--- In

primenumbers@yahoogroups.com,

"djbroadhurst" <d.broadhurst@...> wrote:

> {ncarm(n)=local(F=factor(n),f=F[,1],m=#f,p,t,d);if(m>3&&

> sum(j=1,m,F[j,2])==m,t=1;for(j=1,m,p=f[j];if((n-1)%(p-1),

> if((n-1)%(p+1)==0&&(n+1)%(p-1)==0,d++,t=0;break()))));t&&d;}

Off list, Mike asked for a proof that this works, i.e.

that there exists at least one integer Q with n > Q > 0 and

V(P,Q,n) = P mod n, for every integer P, whenever ncarm(n)

returns 1.

Proof: Consider any prime p|n. We have required that one of

1) p-1|n-1 [Korselt]

2) p+1|n-1 and p-1|n+1 [Pinch criterion "B^1"]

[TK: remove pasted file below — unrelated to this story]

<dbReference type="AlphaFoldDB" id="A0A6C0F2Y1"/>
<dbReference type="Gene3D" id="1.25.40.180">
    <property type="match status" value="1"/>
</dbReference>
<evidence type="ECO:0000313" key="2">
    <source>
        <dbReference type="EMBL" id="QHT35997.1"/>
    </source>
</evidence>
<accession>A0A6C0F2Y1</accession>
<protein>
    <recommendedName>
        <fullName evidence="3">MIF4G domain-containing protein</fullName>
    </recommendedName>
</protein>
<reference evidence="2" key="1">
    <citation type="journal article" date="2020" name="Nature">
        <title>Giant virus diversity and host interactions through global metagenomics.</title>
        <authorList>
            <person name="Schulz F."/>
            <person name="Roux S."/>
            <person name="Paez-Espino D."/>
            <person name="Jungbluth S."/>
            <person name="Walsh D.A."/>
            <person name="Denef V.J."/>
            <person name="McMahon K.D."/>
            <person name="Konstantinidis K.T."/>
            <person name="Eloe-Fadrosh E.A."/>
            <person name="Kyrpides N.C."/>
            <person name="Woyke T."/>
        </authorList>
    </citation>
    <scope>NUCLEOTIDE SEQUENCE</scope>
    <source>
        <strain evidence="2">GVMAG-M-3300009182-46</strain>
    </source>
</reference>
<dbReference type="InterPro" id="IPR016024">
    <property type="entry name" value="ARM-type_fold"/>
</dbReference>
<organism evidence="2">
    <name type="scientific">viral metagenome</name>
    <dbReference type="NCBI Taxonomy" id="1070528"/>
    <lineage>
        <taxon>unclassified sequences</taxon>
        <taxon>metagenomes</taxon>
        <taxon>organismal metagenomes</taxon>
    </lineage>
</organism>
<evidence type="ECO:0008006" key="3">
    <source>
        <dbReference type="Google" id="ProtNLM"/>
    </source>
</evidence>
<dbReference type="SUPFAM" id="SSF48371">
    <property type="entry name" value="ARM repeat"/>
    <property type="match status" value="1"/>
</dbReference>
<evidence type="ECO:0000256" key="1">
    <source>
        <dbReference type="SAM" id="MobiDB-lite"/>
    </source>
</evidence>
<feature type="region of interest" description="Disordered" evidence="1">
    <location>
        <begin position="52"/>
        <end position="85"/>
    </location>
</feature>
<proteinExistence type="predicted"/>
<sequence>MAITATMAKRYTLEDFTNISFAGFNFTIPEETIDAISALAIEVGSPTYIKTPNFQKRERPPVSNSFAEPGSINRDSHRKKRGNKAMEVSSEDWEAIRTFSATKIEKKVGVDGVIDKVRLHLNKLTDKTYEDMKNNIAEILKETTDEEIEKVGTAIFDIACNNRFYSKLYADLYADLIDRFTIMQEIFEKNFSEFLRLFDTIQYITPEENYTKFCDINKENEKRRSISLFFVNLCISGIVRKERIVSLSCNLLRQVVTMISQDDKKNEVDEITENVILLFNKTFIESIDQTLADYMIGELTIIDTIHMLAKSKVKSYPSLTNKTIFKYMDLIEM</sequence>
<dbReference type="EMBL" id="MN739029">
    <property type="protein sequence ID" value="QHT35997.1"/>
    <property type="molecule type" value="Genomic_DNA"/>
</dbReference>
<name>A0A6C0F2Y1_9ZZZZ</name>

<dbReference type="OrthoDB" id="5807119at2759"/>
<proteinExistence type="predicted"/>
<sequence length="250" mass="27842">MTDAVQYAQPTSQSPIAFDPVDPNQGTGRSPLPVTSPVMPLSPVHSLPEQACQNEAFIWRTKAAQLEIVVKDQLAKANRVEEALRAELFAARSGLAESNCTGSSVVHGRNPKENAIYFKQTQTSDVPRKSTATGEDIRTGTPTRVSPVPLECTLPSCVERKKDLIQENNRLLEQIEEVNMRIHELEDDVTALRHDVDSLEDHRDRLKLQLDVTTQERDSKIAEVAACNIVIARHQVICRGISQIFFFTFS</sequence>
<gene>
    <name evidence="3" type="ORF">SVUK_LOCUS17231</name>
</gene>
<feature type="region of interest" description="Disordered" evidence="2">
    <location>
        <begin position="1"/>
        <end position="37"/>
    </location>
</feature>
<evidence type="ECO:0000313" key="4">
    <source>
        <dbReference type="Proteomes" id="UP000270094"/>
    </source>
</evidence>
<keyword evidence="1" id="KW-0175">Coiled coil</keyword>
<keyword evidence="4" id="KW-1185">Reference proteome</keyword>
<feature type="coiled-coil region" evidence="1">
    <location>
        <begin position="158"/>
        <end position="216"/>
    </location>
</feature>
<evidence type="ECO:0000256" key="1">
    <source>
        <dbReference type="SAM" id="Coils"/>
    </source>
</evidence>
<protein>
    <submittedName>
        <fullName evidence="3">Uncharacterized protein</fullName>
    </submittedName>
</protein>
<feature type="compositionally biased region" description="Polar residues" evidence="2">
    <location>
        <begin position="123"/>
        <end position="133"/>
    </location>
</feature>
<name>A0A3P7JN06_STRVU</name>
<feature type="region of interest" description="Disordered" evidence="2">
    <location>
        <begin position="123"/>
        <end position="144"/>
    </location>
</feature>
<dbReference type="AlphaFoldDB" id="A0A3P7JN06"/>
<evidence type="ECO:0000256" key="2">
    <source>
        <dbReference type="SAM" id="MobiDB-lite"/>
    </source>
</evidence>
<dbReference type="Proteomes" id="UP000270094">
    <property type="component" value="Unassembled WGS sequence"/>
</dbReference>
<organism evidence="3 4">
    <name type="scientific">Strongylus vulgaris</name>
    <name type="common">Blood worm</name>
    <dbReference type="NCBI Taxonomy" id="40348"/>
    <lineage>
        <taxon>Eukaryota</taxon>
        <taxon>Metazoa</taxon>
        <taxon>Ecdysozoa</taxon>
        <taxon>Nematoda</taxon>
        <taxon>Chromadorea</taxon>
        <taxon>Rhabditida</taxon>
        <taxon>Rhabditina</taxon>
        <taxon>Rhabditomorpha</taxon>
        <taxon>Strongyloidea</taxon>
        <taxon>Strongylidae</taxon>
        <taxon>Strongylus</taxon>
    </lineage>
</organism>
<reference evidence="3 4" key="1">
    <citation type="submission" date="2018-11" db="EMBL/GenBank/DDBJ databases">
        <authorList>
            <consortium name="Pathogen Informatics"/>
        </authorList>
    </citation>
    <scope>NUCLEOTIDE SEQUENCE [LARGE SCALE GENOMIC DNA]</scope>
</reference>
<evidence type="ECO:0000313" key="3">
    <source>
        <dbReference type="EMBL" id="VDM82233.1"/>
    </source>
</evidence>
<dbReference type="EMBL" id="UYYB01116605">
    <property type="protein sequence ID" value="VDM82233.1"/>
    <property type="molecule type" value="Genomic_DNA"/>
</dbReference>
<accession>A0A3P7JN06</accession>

holds. Moreover we have required that there is at least

one prime where (1) does not hold and hence (2) must hold.

Hence by the CRT there exists an integer Q with

Q = 0 mod p in case (1) and Q = 1 mod p in case (2).

In case (1), V(P,Q,n) = V(P,0,n) mod p = P^n mod p = P mod p.

In case (2), V(P,Q,n) = V(P,1,n) mod p and we obtain P mod p

when kronecker(P^2-4,p) = -1, since n = +1 mod p+1, and also

when kronecker(P^2-4,p) > -1, since n = -1 mod p-1.

Hence my code gives sufficient conditions for a solution, as claimed.

NB: There may be many more Q's than those in my proof.

In the case n = 7*47*89*241 = 7056721 there are precisely 75383.

I did not yet prove that the test delivers all n's with at least

one Q of type "Oakes", though that seems to be probable.

David